Guess Who Came to Dinner?

We had an exciting surprise at the feeder this weekend when our daughter-in-law, Danielle, caught sight of an unusual bird. Tim had his pocket camera nearby and took a few pics through the kitchen window.

Who are you?

Who are you?

Though all photos show the bird on his own, he mixed well with a number of other species, including woodpeckers, cardinals, wrens, and finches, and took a turn at both the black oil sunflower seed and the safflower seed before leaving the feast.

Short neck, chunky body, sleek black and white  feathers...

Short neck, chunky body, sleek black and white feathers…

With a quick swivel, our mystery man revealed his identity. The distinguished Mr. Rose-breasted Grosbeak, migrating from his winter vacation spot in Central or South America to his summer breading ground in the eastern woodlands, from northern Georgia into Canada, had dropped by for dinner.

A brilliant red chevron below his black neck identifies Mr. Rose-breasted Grosbeak.

A brilliant red chevron below his black neck identifies Mr. Rose-breasted Grosbeak.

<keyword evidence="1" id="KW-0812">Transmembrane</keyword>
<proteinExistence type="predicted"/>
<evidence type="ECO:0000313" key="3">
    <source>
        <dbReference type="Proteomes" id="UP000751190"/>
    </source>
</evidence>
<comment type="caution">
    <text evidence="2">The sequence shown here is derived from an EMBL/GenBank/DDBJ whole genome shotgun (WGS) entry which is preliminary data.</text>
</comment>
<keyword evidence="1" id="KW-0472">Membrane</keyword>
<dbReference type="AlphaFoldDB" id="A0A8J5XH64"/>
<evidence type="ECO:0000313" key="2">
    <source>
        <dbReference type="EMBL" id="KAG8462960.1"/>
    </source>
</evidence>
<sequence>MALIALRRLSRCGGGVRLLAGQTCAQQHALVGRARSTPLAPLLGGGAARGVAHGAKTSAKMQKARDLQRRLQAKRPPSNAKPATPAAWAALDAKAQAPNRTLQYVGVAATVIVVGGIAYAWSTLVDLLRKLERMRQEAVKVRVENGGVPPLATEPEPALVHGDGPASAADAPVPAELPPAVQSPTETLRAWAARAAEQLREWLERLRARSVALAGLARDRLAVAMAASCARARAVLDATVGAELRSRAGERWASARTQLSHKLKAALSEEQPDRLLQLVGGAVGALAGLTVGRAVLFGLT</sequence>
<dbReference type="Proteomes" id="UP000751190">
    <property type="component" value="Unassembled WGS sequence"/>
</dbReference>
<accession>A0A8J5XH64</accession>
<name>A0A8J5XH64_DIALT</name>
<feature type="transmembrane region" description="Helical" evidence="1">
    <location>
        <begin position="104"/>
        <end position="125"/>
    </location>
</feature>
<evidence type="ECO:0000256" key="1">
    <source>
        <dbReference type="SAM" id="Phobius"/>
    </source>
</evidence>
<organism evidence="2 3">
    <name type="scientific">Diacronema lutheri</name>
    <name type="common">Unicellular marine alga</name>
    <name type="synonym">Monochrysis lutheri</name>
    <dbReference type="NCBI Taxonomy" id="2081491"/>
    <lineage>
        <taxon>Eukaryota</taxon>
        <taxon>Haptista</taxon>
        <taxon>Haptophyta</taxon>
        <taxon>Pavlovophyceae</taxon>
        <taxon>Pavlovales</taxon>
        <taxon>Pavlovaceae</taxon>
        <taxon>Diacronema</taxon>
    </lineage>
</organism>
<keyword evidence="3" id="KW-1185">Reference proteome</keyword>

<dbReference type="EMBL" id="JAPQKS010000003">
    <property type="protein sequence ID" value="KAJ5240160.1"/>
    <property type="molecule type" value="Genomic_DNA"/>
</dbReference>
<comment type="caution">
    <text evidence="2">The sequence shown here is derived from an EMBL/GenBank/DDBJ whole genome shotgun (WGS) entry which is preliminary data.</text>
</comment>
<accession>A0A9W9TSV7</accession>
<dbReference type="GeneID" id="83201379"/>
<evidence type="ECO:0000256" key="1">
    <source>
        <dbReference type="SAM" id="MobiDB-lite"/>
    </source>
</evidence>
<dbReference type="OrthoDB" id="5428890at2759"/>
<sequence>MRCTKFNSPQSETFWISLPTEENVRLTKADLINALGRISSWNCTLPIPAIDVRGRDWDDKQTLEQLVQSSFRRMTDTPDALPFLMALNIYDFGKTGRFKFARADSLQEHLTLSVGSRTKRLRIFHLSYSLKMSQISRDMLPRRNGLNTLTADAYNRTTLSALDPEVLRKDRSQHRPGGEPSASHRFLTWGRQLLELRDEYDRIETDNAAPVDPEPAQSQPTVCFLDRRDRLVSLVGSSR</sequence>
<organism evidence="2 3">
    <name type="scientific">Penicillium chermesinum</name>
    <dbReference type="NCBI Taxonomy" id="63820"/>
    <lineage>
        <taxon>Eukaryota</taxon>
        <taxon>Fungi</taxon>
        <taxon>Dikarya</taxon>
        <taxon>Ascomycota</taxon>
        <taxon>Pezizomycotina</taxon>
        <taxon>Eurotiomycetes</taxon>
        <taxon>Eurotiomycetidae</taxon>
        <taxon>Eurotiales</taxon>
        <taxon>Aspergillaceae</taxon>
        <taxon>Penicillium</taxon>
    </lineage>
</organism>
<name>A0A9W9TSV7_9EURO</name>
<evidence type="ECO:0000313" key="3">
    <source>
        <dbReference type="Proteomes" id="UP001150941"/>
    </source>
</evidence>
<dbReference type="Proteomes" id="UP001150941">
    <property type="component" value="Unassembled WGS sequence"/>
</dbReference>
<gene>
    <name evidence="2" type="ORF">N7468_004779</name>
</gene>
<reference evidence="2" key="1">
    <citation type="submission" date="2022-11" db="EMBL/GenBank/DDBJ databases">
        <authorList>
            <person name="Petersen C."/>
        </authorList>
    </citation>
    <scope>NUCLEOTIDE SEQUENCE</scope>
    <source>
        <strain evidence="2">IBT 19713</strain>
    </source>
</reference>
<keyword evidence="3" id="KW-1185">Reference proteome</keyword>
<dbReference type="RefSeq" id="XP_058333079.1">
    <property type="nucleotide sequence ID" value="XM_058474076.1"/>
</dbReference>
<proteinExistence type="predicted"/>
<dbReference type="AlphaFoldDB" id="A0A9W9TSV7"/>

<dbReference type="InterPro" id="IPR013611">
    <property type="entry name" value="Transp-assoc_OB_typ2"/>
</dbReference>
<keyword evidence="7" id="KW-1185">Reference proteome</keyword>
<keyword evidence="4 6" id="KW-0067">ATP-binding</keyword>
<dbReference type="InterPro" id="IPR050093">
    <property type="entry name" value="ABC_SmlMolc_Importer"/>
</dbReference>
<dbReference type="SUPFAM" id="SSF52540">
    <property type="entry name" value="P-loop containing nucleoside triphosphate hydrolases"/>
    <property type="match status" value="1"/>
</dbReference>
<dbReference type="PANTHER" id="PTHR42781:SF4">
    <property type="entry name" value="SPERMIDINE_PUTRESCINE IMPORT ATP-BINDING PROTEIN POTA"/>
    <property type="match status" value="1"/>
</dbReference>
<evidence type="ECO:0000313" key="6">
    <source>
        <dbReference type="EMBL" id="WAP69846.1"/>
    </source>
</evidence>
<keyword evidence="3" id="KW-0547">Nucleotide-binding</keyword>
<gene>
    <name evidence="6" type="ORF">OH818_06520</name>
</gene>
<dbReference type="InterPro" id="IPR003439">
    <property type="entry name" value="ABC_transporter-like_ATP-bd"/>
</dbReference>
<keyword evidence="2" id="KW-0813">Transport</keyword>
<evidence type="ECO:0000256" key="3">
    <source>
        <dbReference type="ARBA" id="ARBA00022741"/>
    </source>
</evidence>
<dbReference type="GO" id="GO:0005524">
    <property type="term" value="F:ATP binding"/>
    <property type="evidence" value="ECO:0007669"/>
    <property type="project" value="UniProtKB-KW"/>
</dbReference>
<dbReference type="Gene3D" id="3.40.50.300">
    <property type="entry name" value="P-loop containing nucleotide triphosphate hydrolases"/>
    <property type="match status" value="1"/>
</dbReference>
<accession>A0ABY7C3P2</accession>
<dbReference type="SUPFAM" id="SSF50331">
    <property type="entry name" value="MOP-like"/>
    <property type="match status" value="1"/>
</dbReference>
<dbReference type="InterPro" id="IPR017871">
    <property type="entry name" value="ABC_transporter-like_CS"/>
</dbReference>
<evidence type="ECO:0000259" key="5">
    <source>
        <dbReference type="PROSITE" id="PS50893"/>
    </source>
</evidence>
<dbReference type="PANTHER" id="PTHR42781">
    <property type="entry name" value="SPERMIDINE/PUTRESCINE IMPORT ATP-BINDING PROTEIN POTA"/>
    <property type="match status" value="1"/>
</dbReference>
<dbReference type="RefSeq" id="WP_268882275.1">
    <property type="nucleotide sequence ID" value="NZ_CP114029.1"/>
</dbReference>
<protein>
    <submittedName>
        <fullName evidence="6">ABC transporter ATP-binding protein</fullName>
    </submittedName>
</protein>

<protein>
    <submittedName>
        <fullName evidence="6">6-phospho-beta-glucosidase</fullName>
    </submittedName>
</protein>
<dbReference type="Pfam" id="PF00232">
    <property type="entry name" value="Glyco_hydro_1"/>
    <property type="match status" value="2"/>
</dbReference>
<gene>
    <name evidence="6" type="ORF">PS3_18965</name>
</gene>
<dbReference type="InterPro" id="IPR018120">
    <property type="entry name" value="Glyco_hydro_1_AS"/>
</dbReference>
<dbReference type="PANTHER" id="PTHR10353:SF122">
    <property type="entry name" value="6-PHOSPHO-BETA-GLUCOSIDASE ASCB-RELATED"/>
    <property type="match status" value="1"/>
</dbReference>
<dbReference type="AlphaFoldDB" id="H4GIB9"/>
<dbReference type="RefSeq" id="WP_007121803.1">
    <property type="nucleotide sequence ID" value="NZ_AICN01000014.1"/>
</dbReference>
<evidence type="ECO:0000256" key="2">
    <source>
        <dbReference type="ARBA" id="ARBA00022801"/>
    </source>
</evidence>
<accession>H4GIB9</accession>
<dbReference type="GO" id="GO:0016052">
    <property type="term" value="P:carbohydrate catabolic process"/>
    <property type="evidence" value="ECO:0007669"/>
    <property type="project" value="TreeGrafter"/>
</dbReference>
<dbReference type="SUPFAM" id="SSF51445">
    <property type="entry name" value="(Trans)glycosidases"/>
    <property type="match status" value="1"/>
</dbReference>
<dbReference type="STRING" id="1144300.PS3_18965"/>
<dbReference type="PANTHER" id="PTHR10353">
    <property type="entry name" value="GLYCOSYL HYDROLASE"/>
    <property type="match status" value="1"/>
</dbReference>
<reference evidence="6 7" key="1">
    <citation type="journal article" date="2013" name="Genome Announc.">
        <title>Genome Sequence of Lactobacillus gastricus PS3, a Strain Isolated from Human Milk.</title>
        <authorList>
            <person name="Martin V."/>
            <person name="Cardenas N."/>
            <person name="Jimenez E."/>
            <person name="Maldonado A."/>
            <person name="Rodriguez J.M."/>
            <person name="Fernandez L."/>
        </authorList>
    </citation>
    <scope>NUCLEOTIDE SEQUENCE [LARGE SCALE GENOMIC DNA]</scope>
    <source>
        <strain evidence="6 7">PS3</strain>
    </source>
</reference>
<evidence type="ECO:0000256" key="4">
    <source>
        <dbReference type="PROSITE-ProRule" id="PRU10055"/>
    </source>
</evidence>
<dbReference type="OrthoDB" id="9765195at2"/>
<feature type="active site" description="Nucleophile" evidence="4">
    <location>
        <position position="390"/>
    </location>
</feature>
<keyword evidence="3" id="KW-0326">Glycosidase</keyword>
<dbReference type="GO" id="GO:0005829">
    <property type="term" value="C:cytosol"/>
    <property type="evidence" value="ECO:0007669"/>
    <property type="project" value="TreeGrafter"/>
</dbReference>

This is the first time we have seen this species in our Upstate garden, but we hope it’s not the last! To learn more about this handsome fellow and to hear his song, visit the web page provided by the Cornell Lab of Ornithology, found here on All About Birds.

Rose-breasted Grosbeak (Pheucticus ludovicianus)

Rose-breasted Grosbeak (Pheucticus ludovicianus)

18 thoughts on “Guess Who Came to Dinner?

  1. Martha Robinson

    A friend in the Banner Elk area told me just yesterday that they had one at their bird feeder. I have not seen one here yet.

  2. Debra Strange

    Hi Marian! We too, have seen these beauties in Easley at our feeder. We don’t seem to keep them all summer, but they do pass through on a regular basis.

    1. Marian St.Clair Post author

      Chloris–He was really quite stunning. I was watching a little Hairy woodpecker when Mr. Grosbeak arrived and didn’t see him until Danielle pointed him out.

  3. Evelyn JW

    I have seen them here as well, passing through. It is always thrilling to see an unusual bird. I kept a running list for awhile here and have had 25 different species visit.

  4. Barbara Wilder

    It’s always so lovely when guests arrive wearing their finest feather. I have seen a Rose breasted Grosbeak in Greer twice, both times after a strong storm. Wish we were in their usual migratory pattern.


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